Botrylloides violaceus (Chain tunicate)

Animal Tunicate/Sea-squirt
Family: Botryllidae
Classification: Unlisted Invasive Species

State aquatic managers ask the public to report sightings of tunicates and other aquatic invasive species. To report sightings contact:

Allen Pleus
Aquatic nuisance species coordinator for WDFW
(360) 902-2724

Pam Meacham
WDFW Assistant aquatic nuisance species coordinator
(360) 902-2741


A colonial tunicate (sea squirt) that has its origins in Japan, China and southern Siberia, and introduced to Pacific Northwest waters, Botrylloides violaceus is a colonial tunicate consisting of many small individuals called zooids.  Each zooid pumps water through its own siphon, filters out oxygen and feeds on small organisms such as phytoplankton, zooplankton, oyster and mussel larvae, and other suspended organic materials. It then discharges the filtered water and waste into a common space that is shared within a system of other zooids.  The arrangement of a colony is that of several systems within a clear, firm, fleshy matrix, each system consisting of dozens of zooids seen on the surface as elongated ovals or meandering, occasionally branching double rows or chains. The filtered water exits through a shared pore between these rows.  The zooids with a colony are the same, single color.  The color of a complete colony, however, can range from tan to yellowish orange, to brown or lavender.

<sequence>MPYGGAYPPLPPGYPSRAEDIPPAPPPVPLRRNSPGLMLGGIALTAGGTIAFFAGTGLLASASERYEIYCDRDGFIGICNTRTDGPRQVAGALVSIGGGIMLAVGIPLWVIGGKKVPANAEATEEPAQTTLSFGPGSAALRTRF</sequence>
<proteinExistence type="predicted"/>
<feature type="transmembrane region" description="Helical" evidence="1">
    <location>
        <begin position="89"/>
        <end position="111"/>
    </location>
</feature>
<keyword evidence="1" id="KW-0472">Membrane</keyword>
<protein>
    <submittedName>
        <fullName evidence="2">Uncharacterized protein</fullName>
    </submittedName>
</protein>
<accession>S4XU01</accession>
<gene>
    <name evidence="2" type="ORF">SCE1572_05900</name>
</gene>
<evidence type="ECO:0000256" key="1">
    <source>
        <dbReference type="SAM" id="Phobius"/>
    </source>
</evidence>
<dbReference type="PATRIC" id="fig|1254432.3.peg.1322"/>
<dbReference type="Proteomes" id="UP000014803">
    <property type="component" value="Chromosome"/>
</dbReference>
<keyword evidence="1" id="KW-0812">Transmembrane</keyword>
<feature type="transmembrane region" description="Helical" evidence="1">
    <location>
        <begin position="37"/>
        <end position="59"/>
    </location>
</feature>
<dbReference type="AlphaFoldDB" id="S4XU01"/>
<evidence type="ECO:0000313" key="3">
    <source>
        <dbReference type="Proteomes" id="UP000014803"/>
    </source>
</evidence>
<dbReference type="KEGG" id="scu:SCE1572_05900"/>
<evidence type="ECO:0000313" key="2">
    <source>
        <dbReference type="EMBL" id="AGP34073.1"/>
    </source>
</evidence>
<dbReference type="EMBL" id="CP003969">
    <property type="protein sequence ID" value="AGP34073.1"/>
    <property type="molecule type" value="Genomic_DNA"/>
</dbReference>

B. violaceus prefers protected marine waters and can reproduce rapidly, fouling ship hulls, docks, piers and shellfish aquacultures.  It can be found on any substrate, including gravel, seabed, metal, plastic, rope, fiberglass, wood, and shellfish.  It does not appear to be as aggressive as Didemnum vexillum, forming generally smaller colonies, but can still significantly out compete other organisms for space and food.

Unlike the solitary tunicates, the colonial B. violaceus broods its larvae internally by the fertilization of its eggs from male gametes of nearby colonies. It then releases the planktonic larvae into the water column where it eventually settles on a firm surface where it metamorphoses into a zooid and then buds off to the sides asexually to form the multiple systems that make up a colony.  The larvae are very short lived, likely settling onto a firm surface and near the point of origin.  However, fragments from a colony can survive indefinitely, reproducing asexually while drifting, or traveling within ship ballast water to colonize new areas.

See the Tunicate information page for more information.

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